Preventing motion sickness through yoga

Motion sickness can be defined as sickness induced by motion (as in travel by air, car, or ship) and characterized by nausea – also called kinetosis. It can be caused by contradiction between external data from the yes and internal cues from the balance centre in the inner ear. According to medical dictionaries, “ Motion sickness occurs when the inner ear, the eye, and other areas of the body that detect motion send conflicting messages to the brain. One part of your balance – sensing system (your inner ear, vision, and sensory nerves that help you keep your balance) may indicate that your body is moving, while the other parts do not sense motion.”

Yoga – the Ancient Health formula:

Yoga seemed to have answers for every health issue. Yoga is one of the oldest holistic health care systems, not just because of its fundamental healing approach, but also because of its many benefits for physical, mental and spiritual well being.

Yoga asana Postures help to improve stability, body balance, fight vertigo, improve digestion; treat nausea and dizziness help people with chronic motion sickness.

Yoga Routine to fight Motion Sickness:

It would be ideal to begin with a few rounds of Body rotations starting from Head to the Toes to flex the muscles and prepare the body for the asana postures. These are the Asanas which help you relax and ease the symptoms of motion sickness:

Surya namaskar or Sun Salutations: This set of 12 powerful yoga poses have a great impact on the heart, liver, intestine, stomach, chest, throat, and legs – the whole body from top to bottom. It purifies the blood, improves blood circulation, and ensures proper functioning of the stomach, bowels, and nerve centers. Practicing Sun Salutation daily helps balance the three constitutions – Vata, Pitta and Kapha – that the body is made up of.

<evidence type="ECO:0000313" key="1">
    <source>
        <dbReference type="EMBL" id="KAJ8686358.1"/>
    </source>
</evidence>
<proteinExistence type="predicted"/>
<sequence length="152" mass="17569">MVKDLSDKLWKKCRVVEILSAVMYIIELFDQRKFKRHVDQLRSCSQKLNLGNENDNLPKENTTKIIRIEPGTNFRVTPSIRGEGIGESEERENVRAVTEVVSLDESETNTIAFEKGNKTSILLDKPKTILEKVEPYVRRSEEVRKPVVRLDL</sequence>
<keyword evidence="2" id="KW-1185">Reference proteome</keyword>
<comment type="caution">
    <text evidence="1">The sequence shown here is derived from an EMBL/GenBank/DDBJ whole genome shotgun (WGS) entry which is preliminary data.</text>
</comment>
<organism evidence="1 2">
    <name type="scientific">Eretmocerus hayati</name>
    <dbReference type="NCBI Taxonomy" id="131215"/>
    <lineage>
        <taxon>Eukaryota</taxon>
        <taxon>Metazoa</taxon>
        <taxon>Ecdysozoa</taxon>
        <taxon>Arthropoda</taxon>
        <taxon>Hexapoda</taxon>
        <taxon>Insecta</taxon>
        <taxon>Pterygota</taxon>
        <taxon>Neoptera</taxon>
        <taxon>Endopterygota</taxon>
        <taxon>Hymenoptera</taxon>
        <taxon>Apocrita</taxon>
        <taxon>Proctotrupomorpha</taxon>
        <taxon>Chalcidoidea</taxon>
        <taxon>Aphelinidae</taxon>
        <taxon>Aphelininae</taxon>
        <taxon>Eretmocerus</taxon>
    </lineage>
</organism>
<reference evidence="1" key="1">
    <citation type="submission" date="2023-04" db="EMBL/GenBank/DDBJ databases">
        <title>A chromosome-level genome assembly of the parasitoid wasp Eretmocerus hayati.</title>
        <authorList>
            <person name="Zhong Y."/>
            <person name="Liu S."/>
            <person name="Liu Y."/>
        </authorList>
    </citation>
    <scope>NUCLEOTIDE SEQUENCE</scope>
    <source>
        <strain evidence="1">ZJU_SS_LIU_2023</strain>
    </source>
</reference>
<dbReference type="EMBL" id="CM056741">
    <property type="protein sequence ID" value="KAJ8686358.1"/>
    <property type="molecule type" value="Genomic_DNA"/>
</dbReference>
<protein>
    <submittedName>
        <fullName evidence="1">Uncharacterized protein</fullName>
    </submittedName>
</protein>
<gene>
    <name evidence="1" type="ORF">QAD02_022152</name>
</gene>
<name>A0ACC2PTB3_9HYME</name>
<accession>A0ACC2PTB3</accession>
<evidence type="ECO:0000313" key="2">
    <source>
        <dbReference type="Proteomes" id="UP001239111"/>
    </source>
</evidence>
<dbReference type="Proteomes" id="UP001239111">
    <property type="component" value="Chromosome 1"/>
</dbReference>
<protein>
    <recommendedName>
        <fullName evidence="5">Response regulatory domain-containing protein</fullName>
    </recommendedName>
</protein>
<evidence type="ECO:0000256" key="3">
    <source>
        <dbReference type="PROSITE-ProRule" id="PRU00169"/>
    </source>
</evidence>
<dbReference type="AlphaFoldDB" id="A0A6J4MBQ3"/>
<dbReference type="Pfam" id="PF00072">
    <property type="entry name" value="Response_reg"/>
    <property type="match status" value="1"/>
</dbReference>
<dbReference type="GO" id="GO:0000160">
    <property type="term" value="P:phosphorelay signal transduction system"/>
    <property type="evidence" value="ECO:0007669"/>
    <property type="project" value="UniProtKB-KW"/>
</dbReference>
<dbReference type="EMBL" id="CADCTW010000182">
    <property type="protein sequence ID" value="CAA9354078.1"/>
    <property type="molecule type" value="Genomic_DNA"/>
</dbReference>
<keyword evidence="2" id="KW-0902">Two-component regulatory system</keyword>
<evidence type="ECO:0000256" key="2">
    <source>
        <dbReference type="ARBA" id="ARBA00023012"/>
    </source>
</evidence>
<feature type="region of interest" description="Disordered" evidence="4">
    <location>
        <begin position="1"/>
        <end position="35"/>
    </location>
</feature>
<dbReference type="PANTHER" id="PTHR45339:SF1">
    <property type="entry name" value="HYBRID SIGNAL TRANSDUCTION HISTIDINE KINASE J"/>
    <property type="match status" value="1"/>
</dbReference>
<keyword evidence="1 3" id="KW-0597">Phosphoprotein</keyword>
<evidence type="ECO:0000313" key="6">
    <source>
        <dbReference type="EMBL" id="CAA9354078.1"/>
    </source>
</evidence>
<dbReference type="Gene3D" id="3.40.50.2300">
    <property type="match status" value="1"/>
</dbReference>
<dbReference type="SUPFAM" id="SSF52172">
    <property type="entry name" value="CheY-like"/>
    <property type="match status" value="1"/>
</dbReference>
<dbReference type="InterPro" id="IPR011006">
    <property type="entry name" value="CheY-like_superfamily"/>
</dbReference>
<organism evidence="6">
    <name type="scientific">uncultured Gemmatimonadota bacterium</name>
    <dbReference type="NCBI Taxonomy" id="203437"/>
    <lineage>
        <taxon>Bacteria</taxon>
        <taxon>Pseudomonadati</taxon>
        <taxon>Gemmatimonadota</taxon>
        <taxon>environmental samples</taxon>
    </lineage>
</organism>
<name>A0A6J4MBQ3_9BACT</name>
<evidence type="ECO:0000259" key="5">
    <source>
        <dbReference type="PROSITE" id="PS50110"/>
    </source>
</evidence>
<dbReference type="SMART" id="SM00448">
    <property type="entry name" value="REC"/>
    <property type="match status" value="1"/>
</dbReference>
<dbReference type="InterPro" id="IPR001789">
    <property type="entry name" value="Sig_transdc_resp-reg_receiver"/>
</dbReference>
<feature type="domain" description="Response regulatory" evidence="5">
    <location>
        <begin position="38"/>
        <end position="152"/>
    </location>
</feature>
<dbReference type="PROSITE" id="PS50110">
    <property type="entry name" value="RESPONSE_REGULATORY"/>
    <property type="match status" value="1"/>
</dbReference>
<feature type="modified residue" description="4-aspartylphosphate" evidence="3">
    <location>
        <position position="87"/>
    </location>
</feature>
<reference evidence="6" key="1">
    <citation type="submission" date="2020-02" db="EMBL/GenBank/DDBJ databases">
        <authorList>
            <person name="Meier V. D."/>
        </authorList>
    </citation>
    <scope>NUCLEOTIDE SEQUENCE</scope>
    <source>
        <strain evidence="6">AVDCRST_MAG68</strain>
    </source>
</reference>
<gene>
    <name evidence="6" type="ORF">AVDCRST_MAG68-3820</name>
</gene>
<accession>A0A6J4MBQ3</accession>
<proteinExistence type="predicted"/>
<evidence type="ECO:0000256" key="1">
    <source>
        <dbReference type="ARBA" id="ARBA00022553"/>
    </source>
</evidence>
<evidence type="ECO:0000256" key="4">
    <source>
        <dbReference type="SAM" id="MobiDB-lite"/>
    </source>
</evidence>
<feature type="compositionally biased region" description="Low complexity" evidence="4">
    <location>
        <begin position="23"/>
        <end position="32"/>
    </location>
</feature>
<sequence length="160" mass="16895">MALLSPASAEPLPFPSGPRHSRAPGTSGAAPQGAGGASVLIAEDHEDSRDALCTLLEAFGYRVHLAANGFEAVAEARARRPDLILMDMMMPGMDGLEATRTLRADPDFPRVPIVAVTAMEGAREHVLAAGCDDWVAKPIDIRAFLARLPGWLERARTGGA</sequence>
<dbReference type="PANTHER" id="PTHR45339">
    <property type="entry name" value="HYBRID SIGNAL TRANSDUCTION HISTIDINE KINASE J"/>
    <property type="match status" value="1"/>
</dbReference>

Meru Prishthasana (Upper Body Rotations): Meru Prishthasana stimulates digestion and blood circulation. Deepens breath and gives inner balance. It is beneficial for low blood pressure too. However should be avoided if you have slip disc issues.

Vrikshasana (Tree Pose): This posture replicates the graceful, steady stance of a tree. Unlike most yoga poses, the Tree Pose requires keeping our eyes open in order to maintain body balance and it leaves you in a state of rejuvenation. It brings balance and equilibrium to your mind and helps improve concentration.

Virbhadrasana (Warrior pose): This pose can help improve balance in the body, increase stamina and bring auspiciousness, courage, grace and peace. As the name suggests it brings you the warrior qualities in you, otherwise hidden somewhere.

Matsyasana(Fish Pose): It stretches the chest and neck and also help relieve tension in the neck and shoulders. It provides relief from respiratory disorders by encouraging deep breathing. Toning the parathyroid, pituitary and pineal glands.

Sarvangasana (Shoulder Stand): It stimulates the thyroid and parathyroid glands and normalizes their functions while nourishing the brain with more blood. It can bring relief from constipation, indigestion and varicose veins.

Shirshasana (Head Stand): Helps in improving blood circulation to the brain and eyes, increasing their efficiency. Puts pressure on the pituitary gland which helps to increase its efficiency, and in turn the efficiency of all other hormone-producing endocrine glands which are controlled by it and can work as great anxiety reliever.

Shavasana (Corpse Pose): It brings a deep, meditative state of rest. It also gives time for the yoga workout to sink in at a deeper level and leaves you in a state of rejuvenation. It helps reduce blood pressure, anxiety, and insomnia.

The ideal way to end the regime after Shavasana would be with a few rounds of Nadi Shodhan Pranayam (Alternate Nostril Breathing) followed by 3 rounds of Kapal Bhati pranayama and meditation for about 10 minutes.

Source: www.artofliving.org/yoga

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